•  The Terradou tomato is rich in lycopene and vitamin C and is resistant to four different diseases. It contains very high levels of dry matter (meaning it is low in water), which provides better yields when industrially processed. Cooking concentrates lycopene and preserves some vitamins. Products made with this variety can be of excellent nutritional quality as a result.

Cheese: Pavé d'Affinois with STLO milk and MIE’NUTIE baguette

Fromage de vache "Brin d'Affinois". Application du procédé INRA "MMV" (Maubois-Mocquot-Vassal). © FROMAGERIE GUILLOTEAU
© FROMAGERIE GUILLOTEAU
  • This cheese is made using ultrafiltered (UF) milk (which retains soluble proteins and minerals like calcium and trace elements).
  • The Mie’nutie baguette is made with flour from different types of durum wheat which has a grain size smaller than 200 µm, high hydration capacity and good kneading properties.
<p>Une farine de blé dur adaptée à la fabrication de <a href="https://inra-dam-front-pad.brainsonic.com/nom-baguettes.html">Baguettes</a> traditionnelles</p>. © inra
© inra

Desert: MODERNE fresh fruit compote (OPTIFEL label)

<p>Pommes récoltées dans le verger de l'Unité Expérimentale Recherches Intégrées de Gotheron (UERI)</p>. © © INRA, SLAGMULDER Christian
© © INRA, SLAGMULDER Christian
  • Two major sensory characteristics of fruit purées – consistency and granularity – can be directly modified based on the amount of insolubles (cell walls of the pulp) and on pulp particle size, respectively.
  • The Optifel project: This project aims to ensure that taste perceptions suit the specific organoleptic preferences and expectations of the elderly. At the nutritional level, it also aims to guarantee an improved preservation of nutrients during storage, and at the functional level, to deal with the loss of chewing capacities through the use of appropriate textures.

Coffee: served with a GENIAL biscuit


A low-fat, low-sugar biscuit enriched with protein and fibre.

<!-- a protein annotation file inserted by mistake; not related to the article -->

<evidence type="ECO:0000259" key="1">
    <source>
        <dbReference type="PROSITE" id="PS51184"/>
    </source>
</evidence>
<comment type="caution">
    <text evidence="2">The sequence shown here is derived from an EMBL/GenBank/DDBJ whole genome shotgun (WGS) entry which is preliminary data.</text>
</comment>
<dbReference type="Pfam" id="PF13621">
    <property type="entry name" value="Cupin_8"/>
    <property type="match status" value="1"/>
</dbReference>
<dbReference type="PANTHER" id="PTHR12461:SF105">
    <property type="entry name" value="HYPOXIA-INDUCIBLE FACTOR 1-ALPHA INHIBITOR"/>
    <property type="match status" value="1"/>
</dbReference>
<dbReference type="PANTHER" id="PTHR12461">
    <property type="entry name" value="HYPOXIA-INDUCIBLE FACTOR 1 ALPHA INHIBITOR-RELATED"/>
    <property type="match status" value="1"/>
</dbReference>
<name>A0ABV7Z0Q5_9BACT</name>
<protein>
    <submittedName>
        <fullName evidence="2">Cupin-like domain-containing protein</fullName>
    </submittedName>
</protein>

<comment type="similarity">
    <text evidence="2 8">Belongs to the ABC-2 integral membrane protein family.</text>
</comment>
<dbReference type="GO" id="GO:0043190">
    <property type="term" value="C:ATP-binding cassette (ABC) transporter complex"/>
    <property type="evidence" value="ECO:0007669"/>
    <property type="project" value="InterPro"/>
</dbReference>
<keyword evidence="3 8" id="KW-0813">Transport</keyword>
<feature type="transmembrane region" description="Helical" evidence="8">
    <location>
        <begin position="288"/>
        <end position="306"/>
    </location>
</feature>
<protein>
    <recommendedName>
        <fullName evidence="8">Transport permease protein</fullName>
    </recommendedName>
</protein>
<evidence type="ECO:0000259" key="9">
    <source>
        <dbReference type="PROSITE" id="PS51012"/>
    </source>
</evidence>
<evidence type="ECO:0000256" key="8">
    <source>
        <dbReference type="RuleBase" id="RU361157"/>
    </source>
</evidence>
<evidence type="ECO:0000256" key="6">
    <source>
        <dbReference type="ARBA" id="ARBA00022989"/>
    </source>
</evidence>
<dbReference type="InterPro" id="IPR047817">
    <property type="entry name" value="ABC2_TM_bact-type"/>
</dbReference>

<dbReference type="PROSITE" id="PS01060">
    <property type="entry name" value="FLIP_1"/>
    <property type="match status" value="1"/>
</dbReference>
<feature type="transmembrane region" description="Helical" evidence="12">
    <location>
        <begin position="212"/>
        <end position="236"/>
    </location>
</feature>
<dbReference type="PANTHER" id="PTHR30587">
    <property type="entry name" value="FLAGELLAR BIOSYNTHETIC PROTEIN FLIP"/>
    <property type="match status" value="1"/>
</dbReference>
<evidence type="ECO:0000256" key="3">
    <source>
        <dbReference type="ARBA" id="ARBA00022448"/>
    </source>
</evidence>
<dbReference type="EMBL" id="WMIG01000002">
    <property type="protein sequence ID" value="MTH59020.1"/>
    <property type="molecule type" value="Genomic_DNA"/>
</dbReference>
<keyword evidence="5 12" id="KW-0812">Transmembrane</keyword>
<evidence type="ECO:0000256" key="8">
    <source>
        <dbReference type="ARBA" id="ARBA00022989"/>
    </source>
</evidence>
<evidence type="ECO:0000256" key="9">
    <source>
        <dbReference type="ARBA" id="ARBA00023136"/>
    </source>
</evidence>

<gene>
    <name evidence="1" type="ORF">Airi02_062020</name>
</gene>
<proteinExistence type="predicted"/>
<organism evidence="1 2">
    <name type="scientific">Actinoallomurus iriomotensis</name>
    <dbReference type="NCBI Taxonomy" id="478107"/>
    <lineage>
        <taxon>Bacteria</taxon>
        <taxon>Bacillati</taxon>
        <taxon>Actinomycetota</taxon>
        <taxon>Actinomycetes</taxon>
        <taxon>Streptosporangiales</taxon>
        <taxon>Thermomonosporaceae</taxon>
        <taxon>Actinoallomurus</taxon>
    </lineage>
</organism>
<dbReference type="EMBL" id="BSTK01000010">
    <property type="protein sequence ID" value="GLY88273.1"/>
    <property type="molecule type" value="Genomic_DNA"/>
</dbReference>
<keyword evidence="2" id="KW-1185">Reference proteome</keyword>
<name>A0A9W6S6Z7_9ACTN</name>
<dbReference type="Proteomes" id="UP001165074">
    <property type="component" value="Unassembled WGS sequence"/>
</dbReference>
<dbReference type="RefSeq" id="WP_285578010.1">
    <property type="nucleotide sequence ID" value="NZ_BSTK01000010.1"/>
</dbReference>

Drinks: DQA wine and GRENELLE water

Vin de Corbières, AOC production INRA © INRA
© INRA
  • Low-alcohol, high-quality wines made from lower-sugar grapes. Research is ongoing to create yeasts which enable fermentation with less ethanol.
  • Mineral water from sources included in the redrafting of regional boundaries launched in 1987 to protect Vittel mineral water resources.
<p>Bouteilles d' <a href="https://inra-dam-front-pad.brainsonic.com/nom-eau.html">EAU</a>  en  <a href="https://inra-dam-front-pad.brainsonic.com/nom-plastique.html">PLASTIQUE</a> </p> © Yaskii - Fotolia
© Yaskii - Fotolia

 

Les agricultures du futur. © Inra

The Future of Farming

The Future of Farming

How will we grow food tomorrow? What will we eat? At the 51st edition of the Paris International Agricultural Show, INRA research teams present their research on “The Future of Farming” to visitors.

INRA is hosting a symposium at the 2014 International Agricultural Show focused on the design of innovative, high-performance farming systems.

Rencontres Inra SIA 2014. © Inra

Round-table discussions at the 2014 International Agricultural Show

During the 2014 edition of the International Agricultural Show, INRA is hosting round-table discussions with partners on the institute’s priority issues in the area of farming and food. Eight of these are the subject of metaprogrammes, which bring together several teams from different disciplines. Two other discussions on conservation agriculture and organic farming will also be held.

Métier recherche © TOILLON Sylvie

Research careers have a future!

Come to the International Agricultural Show (22 February-2 March 2014) to meet the women and men of INRA who are working on the future of nutrition.